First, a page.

Mystery Cuisine, Tico & Cafe Rodin Buzz

Mystery Cuisine, Tico & Cafe Rodin Buzz
When Edouard Desrousseaux de Vandiéres was small he created imaginary restaurants, “cooking” for family and friends. Believing if you can dream it you can do it, he now has a real restaurant. Tico’s owner dedicates his restaurant to the memory of his son Roberto (Tico), killed in a tragic accident. Musée Rodin is a must-visit not only for the “Corps et Décors” expo (through 22 August) but also for the sumptuous gardens and delightful Café Rodin. The Palais Royal was originally a small theatre, where the first production saw the light in 1641. Today the area is a thriving retail haven with designer boutiques like Marc Jacobs, Didier Ludot Vintage, Ibu Gallery, secret spaces selling music boxes, hand-made gloves, perfume, antiques. In the middle, between the theatres of Comédie Franҫaise and Palais Royal, there’s Mystery Cuisine, restaurant as theatre, located in an ancient cave à vins with space for only 14 diners. Edouard Desrousseaux de Vandiéres and his companion Thu-Ha put on a show that reflects their unique brand of “Cuisine Fusion, Vietnamienne et Franҫaise Parsemée de Perles Moleculaires”. Begin with a cocktail created by Edouard which has youth-giving ingredients, a mix of aloe-vera, perles de Chardonnay and honey. “It may dissolve wrinkles”, he thinks. Or sip a Mojito, made with two types of rum, champagne, Angostura, fresh mint and lime. Study the menu but you’ll do best to leave it to Edouard and Thu-Ha; you’re sitting in Mystery Cuisine, so let the magician of the Palais Royal surprise you. Everything is served on black slate slabs. You could begin with Foie gras, strawberry, spices and black truffles or lobster soup with coconut cream, radish and truffles. Then choose from three types of hamburgers revisité: Veal, black truffles and Pho Ga (fragrant Vietnamese soup). Duck and asparagus or crayfish, corn salad and black truffles. Mains arrive after Edouard’s blow-torched the dishes wearing protective goggles, “keeps the plates hot right through the course”, he maintains. The components, all served together, could be: Lobster ravioli, foie gras, Chantilly cream of asparagus with seaweed and sunflowers. The magicians’ spin on traditional Gratin Dauphinoise uses wasabi and finely sliced duck. Each small tasting complements the other, and there are fine French wines to match. Chef doesn’t serve bread, a pity because what do you mop up with? Next time I’m taking my own. For the ladies who do there’s crunchy market vegetables. For trenchermen, Filet de boeuf Rossini à la truffe noire, flambé à l’armagnac. Mystery Cuisine’s a zen experience, you’re chez Edouard and Thu-Ha; they do everything but eat it for you. Finish with trio of desserts and the mystery man’s aphrodisiaque infusion of vodka and fresh fruit purée. Mystery Cuisine, 37 bus rue Montpensier 1st Metro: Palais Royal/Pyramide, T: 01 40 20 03 02 Menus from 39€   Opened last October, Tico is a lovely address, warm welcome, achingly chic contemporary décor by designer Luis Aleluia (you know him, he did Christian Constants’ restaurants). The owner’s Raphael Najar and Tico’s named for his son, Roberto, who died three years ago. Located in Choudens, a former music printer, where works by Berlioz and Bizet saw the light of day. Raphael Najar says the minute he saw the space he felt Tico’s energy. Najar spared no expense with the décor, even installing a sophisticated lift for clients with mobility problems. The lift stops right by the basement bar and fumoir, where there’s art exhibitions, at present Ruben Alterio and often live music attracting a crowd you don’t usually see outside St. Tropez, read cool. Young chef Franҫois Chambonnet’s food sings out loud. An ex-Michel Rostang, Bristol boy he’s got the touch. From Monday to Friday Chambonnet does a market fresh lunch menu at 35€. His signatures are starters such as Tourteau de crabe et avocat, daurade ceviche, with bar, espadon, pamplemousse rose and fresh coriander. Follow with le “Tico Burger” , Saint-Jacques à la plancha, galettes de pommes de terre aux algues nori. And to finish, Milles Feuilles de dulce de leche sorbet goyave. If you’re passing around 6.30 in the evening there’s a “menu snacking”, available until 2 in the morning. Or just pop in and look at the stunning artwork – bet you stay for dinner. Tico, 95 rue du Faubourg Saint Honore 8 Metro: St-Philippe-de-Roule, T: 01 47 42 64 10 Open 7/7 Average Spend Lunch Formula 35€ – A La Carte about 50€ + wine   The Rodin Museum, gardens and cafe. Rush there – it’s a breath of fresh air. It’s real name is Hôtel Biron, once a low-rent gaff for artists where Isadora Duncan gave dance lessons, Henri Matisse had a studio and Jean Cocteau held a salon. In 1908 Rodin began working here, commuting from his home in Meudon. In 1910 the state evicted the “squatters” to sell the property. Rodin refused to leave, and by that time he was in a position to negotiate, promising to live in the house, donate his work, archives and collection to the state and create “Le Musée Rodin. Today the museum houses thousands of his sculptures, drawings, photos and objets d’art. The Burghers of Calais will give you an appetite so nip in to Café Rodin. It’s a delightful shady space with a terrace in the middle of the gardens. No burgers but great salads, tartes chaudes and sandwichs (their spelling, not ours). There’s a daily, soup and plat du jour, excellent desserts and a tea and infusion menu. Just what you need to rest the feet and the mind while visiting this incredible museum. From the garden you’ll see Les Invalides, La Tour Eiffel, what more could you want? Café Musée Rodin, 79 rue de Varenne, 7 Metro: Varenne, Shut Monday Lunch formulas from 7€70-16.90€ + A La Carte Also visit his home at: Villa des Brillants, 19 avenue Rodin, Meudon, T: 01 41 14 35 00 RER Line C to Meudon Val-Fleury,   This week: John Galliano, Directeur Artistique de Dior, celebrated his Légion d’Honneur, awarded for servcies to fashion, at La Sociéte, place Saint-Germain-des-Pres with the Arnaults, Sidney Toledano (president…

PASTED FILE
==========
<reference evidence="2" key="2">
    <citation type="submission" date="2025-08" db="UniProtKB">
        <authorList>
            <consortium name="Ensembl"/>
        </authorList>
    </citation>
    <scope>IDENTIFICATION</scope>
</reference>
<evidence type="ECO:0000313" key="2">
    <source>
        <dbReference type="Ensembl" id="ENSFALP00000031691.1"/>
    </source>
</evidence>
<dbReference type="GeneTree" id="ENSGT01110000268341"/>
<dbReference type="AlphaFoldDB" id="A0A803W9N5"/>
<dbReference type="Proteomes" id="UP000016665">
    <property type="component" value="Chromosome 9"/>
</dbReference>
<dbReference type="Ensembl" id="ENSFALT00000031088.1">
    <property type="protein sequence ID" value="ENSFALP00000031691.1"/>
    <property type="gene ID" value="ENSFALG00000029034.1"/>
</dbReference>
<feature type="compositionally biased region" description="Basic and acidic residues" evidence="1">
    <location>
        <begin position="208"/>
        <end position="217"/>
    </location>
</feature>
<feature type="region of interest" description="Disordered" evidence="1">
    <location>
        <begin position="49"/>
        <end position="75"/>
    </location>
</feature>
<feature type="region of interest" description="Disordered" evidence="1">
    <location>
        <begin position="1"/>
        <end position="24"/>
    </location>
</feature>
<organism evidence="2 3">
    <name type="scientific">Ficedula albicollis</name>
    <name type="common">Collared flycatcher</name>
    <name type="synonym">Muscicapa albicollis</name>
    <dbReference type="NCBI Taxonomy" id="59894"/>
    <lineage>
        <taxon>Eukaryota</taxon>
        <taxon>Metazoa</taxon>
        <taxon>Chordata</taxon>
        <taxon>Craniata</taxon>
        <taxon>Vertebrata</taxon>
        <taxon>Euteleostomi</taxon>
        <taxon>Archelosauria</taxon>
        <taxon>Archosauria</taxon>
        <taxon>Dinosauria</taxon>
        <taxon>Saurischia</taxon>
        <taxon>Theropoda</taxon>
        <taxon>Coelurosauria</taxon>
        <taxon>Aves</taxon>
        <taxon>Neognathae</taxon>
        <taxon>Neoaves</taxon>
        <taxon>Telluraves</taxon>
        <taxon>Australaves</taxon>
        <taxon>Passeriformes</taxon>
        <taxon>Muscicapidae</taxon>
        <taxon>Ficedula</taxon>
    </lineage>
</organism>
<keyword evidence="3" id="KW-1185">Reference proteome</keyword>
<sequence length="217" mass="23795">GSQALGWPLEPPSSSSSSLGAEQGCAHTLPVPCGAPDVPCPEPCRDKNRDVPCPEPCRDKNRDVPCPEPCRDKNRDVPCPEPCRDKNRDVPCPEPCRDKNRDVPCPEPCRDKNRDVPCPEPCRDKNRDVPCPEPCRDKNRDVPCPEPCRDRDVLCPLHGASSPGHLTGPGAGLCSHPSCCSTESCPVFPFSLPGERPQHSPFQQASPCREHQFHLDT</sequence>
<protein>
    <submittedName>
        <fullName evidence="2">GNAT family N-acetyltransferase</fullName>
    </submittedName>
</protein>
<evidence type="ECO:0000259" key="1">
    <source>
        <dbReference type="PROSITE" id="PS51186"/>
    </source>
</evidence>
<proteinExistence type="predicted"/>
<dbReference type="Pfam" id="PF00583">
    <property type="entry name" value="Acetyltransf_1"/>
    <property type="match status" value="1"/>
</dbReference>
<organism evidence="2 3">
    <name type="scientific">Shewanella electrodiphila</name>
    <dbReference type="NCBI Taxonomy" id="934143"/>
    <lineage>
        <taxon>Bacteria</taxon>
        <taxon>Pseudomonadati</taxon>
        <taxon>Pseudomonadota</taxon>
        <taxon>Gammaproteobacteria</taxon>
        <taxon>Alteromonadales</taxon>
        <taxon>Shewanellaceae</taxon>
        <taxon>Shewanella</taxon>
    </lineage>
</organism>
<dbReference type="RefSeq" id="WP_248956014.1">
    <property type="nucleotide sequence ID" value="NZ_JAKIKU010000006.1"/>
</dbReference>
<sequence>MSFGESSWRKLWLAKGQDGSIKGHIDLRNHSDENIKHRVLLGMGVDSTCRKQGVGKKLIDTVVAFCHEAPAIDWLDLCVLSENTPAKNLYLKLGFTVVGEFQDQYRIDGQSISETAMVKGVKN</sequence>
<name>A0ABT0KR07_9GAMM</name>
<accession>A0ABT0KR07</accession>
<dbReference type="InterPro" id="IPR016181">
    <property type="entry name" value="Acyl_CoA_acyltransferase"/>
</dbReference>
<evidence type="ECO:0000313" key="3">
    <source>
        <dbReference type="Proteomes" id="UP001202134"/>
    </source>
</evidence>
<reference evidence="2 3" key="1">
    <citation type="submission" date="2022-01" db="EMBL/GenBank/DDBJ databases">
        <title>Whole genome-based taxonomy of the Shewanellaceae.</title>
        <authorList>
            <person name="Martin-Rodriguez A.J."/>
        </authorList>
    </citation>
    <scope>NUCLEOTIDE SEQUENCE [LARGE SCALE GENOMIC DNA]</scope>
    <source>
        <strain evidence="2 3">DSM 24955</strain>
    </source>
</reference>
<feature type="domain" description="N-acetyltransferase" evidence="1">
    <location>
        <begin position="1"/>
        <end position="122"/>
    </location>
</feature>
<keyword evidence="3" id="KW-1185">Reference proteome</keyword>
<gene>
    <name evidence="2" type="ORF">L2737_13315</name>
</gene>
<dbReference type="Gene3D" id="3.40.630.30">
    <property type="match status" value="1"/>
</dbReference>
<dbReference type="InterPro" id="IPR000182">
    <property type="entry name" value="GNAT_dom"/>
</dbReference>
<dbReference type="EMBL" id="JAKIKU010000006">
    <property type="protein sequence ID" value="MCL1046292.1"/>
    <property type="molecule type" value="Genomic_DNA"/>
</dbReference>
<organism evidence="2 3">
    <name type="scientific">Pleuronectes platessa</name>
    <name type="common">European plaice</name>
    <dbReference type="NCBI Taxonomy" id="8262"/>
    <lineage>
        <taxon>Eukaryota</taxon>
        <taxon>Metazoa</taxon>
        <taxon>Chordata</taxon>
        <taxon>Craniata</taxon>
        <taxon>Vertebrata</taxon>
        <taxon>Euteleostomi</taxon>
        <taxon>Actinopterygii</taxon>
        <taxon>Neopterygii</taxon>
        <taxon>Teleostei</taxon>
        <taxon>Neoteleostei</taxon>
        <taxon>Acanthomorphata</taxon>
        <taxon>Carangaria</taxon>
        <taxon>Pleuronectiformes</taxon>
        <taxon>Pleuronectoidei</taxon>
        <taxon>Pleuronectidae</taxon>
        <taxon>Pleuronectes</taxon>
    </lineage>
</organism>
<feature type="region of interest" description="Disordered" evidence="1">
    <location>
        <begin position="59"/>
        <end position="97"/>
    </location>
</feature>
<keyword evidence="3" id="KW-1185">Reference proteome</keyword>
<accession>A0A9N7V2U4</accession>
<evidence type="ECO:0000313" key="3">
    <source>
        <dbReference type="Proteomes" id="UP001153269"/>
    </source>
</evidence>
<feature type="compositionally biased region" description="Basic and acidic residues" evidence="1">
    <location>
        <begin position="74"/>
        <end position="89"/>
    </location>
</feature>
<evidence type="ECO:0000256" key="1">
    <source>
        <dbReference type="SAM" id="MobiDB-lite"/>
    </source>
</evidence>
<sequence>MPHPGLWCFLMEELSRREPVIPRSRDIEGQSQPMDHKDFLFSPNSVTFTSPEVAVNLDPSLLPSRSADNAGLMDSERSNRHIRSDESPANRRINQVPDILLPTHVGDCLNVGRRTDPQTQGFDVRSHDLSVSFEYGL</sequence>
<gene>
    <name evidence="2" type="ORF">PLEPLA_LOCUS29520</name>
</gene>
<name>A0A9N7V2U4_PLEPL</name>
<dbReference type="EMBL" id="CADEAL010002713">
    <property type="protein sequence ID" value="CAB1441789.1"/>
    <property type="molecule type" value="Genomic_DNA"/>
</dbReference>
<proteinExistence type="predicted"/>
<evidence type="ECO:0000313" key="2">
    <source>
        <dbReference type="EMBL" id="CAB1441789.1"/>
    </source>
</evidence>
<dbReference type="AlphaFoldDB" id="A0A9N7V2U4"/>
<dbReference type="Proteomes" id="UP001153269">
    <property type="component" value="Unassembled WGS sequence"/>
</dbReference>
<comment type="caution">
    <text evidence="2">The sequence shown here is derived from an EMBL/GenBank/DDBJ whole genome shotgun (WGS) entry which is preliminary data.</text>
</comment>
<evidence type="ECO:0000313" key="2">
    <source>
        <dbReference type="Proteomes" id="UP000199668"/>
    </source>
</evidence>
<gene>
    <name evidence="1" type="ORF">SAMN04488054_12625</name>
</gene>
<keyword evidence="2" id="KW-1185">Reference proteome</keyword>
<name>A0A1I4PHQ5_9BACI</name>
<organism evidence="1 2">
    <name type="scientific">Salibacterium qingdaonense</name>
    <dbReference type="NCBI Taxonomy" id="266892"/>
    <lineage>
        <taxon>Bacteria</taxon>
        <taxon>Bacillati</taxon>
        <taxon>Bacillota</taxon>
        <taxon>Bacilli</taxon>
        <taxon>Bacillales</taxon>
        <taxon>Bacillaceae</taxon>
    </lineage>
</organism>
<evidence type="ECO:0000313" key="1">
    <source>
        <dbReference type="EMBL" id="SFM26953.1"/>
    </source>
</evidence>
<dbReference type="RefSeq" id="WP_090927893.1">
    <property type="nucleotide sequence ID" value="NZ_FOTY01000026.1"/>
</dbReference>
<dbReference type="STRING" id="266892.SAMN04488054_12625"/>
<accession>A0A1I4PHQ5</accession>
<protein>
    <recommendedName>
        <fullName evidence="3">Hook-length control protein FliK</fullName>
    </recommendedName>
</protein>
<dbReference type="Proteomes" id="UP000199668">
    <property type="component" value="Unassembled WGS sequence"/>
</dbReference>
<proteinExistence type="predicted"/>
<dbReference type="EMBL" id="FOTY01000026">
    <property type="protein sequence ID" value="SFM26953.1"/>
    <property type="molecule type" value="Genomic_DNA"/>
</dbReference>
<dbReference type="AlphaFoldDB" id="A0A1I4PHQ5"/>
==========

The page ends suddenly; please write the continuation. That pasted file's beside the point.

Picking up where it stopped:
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Born in Hampton, Middlesex, UK, Margaret Kemp is a lifestyle journalist, based between London, Paris and the world. Intensive cookery courses at The Cordon Bleu, London, a wedding gift from a very astute ex-husband, gave her the base that would take her travelling (leaving the astute one behind) in search of rare food and wine experiences, such as the vineyards of Thailand, 'gator hunting in South Florida, learning to make eye-watering spicy food in Kerala;pasta making in a tiny Tuscany trattoria. She has contributed to The Guardian, The Financial Times Weekend and FT. How To Spend, The Spectator, Condé Nast Traveller, Food & Travel, and Luxos Magazine. She also advises as consultant to luxury hotels and restaurants. Over the years, Kemp has amassed a faithful following on BonjourParis. If she were a dish she'd be Alain Passard's Millefeuille “Caprice d'Enfant”, as a painting: Manet’s Dejeuner sur l’herbe !